(*This post was originally written in 2008. It's been updated in 2015)
I loved my old freezer. As small as it was. That dinky thing hovering above my refrigerator held a multitude of meals. Back then I didn’t have a stand alone freezer then but what I did have I made the most of.
Not only did I keep frozen foods like veggies and meat in there I also kept pre-made dinners, excess butter, frozen celery and parsley, frozen tomato paste, cookie dough and much more.
True I had to be innovative in getting it all in there but I did and here’s how I made it work (and still do today even though I upgraded a bit).
I repackage meats, and frozen veggies with my FoodSaver: Not only does this baby suck out excess air so that my food lasts longer, getting all that air out means less space is taken up in my freezer and that means I can stuff more in!
With higher food prices on the horizon and my love for bulk shopping it was the only choice.
I freeze most everything in the vacuum storage bags. Once the air is out of those babies you get a ton in the fridge. I use these for soups, sauces, marinating meats, my tomato, and parsley ice cubes, my celery, bread crumbs and whatever else will fit in there.
I also do not repackage butter. I keep the butter blocks on the door. When butter went sky high a few years ago we started stocking up on it whenever it went on a good sale and still keep up the practice. I do personally use butter (and coconut oil) in all my baked goods from cakes to cookies and have never had a problem with the frozen butter.
Containerize: When you have a small freezer it pays to use boxes and bins to containerize items and keep them in their little spots in the freezer. Plastic bins tend to crack so this is a good place to repurpose cardboard boxes or pick up somewire baskets for the freezer.
So that’s about it for what I do to get the most out of my freezer.
Some tips to keep in mind when getting to work with your freezer
- Get to know what kinds of foods can be frozen.
- Use safe defrosting methods to make sure your food does not spoil during the thawing process.
- Write on your freezer bags so you know what is in there.
- Keep a freezer inventory. Update it weekly.
- Get a FoodSaver!
- National Center for Home Food Preservation
- General Frozen Food Guidelines
So I have a new freezer and I've been spending some time
hugging getting to know it. I'm a little shocked that after emptying the above the refrigerator freezer into it that it is more than half full already. I think that's pretty telling of how packed my above the refrigerator freezer was.
So here are some great tips and resources I found that might help you too.
I knew that although the freezer came with two hanging baskets the real job is organized below that. The stuff at the bottom. After reading around I discovered that those plastic crates you find in office supply stores can work pretty well. I have an 8.8 cu ft freezer and was able to fit two of these in there. I designated one of those for raw meats and the other for prepared meals. I will admit that I have a tiny bit of frost on the sides of my freezer and when I pulled up one of the crates it grated against that little bit of ice and ssshhhhiiiivvvveeerrrrrr it was like nails on a blackboard. I can still ‘hear' it now… ssshhhhiiiivvvveeerrrrrr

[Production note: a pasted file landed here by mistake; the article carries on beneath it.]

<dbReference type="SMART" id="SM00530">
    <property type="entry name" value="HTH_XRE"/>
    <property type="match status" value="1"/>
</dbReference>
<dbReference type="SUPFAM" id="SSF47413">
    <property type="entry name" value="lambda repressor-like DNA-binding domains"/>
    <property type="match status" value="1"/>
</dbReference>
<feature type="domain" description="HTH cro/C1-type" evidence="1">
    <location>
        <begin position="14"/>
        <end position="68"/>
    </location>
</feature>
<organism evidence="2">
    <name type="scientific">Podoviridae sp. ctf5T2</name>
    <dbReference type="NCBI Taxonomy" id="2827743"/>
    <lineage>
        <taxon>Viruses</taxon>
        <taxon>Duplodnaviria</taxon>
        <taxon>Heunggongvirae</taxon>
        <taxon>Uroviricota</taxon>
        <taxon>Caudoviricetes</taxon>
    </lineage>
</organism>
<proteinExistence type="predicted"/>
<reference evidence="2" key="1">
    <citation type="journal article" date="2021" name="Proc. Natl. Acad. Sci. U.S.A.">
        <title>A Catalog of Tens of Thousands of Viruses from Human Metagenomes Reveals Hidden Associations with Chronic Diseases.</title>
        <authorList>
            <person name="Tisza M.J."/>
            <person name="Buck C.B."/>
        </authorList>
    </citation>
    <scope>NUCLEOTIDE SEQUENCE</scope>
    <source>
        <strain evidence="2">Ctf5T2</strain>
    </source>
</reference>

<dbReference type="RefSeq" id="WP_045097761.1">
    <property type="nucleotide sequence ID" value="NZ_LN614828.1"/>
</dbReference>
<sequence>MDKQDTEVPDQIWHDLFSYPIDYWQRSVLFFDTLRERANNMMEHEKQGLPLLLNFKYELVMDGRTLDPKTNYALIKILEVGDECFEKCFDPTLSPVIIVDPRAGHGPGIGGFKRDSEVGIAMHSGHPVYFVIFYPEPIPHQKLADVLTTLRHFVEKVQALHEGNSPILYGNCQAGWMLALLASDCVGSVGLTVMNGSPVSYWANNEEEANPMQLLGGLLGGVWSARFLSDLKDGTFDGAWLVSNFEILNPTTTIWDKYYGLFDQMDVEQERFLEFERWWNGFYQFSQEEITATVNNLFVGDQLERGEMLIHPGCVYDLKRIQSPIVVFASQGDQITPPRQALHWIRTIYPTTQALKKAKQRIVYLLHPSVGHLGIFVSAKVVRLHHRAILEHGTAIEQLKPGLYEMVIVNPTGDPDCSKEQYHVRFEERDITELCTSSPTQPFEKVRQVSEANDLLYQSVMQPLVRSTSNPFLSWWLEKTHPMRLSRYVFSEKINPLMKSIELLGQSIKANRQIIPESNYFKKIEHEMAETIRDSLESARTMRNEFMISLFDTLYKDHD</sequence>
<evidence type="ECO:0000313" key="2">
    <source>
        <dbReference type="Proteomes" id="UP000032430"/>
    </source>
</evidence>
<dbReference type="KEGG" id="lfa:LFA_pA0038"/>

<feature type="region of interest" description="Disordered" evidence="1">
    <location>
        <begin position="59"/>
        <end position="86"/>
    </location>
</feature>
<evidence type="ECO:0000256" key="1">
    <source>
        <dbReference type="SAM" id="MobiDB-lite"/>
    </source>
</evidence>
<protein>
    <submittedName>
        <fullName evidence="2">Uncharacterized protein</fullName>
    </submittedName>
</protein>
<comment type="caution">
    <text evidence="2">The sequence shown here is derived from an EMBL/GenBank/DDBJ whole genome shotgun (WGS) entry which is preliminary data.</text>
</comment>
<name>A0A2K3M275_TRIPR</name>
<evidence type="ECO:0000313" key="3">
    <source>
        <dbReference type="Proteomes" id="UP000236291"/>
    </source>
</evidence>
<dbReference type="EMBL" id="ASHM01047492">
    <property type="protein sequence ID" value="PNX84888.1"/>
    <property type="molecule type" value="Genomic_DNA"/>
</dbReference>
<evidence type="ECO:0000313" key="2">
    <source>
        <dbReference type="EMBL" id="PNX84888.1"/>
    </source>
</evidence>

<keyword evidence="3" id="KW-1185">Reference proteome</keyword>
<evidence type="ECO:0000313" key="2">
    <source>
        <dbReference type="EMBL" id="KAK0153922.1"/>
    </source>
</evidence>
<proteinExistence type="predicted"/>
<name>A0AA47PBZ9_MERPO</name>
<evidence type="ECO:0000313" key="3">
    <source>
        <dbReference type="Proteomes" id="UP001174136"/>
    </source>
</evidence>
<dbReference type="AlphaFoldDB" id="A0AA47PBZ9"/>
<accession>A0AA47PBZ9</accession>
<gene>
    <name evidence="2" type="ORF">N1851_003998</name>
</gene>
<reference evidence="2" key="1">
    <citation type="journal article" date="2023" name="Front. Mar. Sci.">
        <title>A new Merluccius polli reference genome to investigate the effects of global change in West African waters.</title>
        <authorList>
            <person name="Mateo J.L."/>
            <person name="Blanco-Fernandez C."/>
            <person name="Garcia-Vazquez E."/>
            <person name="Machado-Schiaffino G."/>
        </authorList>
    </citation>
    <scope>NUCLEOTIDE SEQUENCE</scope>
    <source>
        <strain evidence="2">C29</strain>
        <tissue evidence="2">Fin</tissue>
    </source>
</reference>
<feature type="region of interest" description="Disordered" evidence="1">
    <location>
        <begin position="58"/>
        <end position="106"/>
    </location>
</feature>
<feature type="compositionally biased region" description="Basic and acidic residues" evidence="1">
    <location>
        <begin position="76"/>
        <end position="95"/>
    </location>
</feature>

I also have smaller baskets that I'm using for butter, veggies, fruits, and my specialty flours (buckwheat, barley, graham, teff) . I have room for a few more baskets and I know I'm still getting accustomed to the whole thing.
Filling it Up
My goal for the freezer is preparing those meals that will help save time in the future and storing good buys and excess from the garden.
For great tips on preserving your foods from all sorts of sources I found this site Pick Your Own it's about pick your own farms, how to can, freeze, dry and more.
For ideas on what kinds of meals to put away I have quite a few resources, mostly books. There is this nice article to give you an idea of what you can put away.
Then these are the books I'm using for recipes.
Frozen Assets Lite and Easy: Cook for a Day, Eat for a Month: I'm like the way this books is organized. By mini sessions by meat. For example I'm eyeing the ground turkey mini session. It's all laid out with recipes, shopping lists and preparation instructions. I never thought our menus were so light but I could work with this book. I'm checking it out from the library.
Make-A-Mix: I don't use all the recipes in this book but I do like the cookie and the baking mixes. I own this one.
More Make Your Own Groceries: This is an excellent book for freezer cooking and making staples. I have no idea why it is so expensive on Amazon. I own a copy. There are two editions, 1 and 2. I have both. 2 is the cover of the link and 1 has a yellow cover. They are both excellent.
For keeping up on what's inside I printed up a new sheet from my planner (yes I use Vintage Household Notes too) and put it in a sleeve. For now I taped it to the top but I'm looking at other ways to attach it. I opted for writing the ususal suspects in pen and then hash marks in pencil for how many I have going there.
I hope some of this has been a help to someone.
We've moved now and had to buy a new refrigerator. Our chest freezer came with us of course but the former refrigerator was property of the rental home.
When shopping for our new refrigerator, since we had a chest freezer, it was more important what was happening up top with the fridge. We ended up getting one with the freezer on the bottom option. You can see it in all it's messy glory in the pic up top.
I have yet to clean it up and organize but when I do you will be the first to know. Incidentally I don't use it as much as the chest freezer. I toss odds and ends in there and there is an ice maker we hardly use.
Get tips on cleaning your freezer over at Family, Faith, and Fridays 34 Weeks of Clean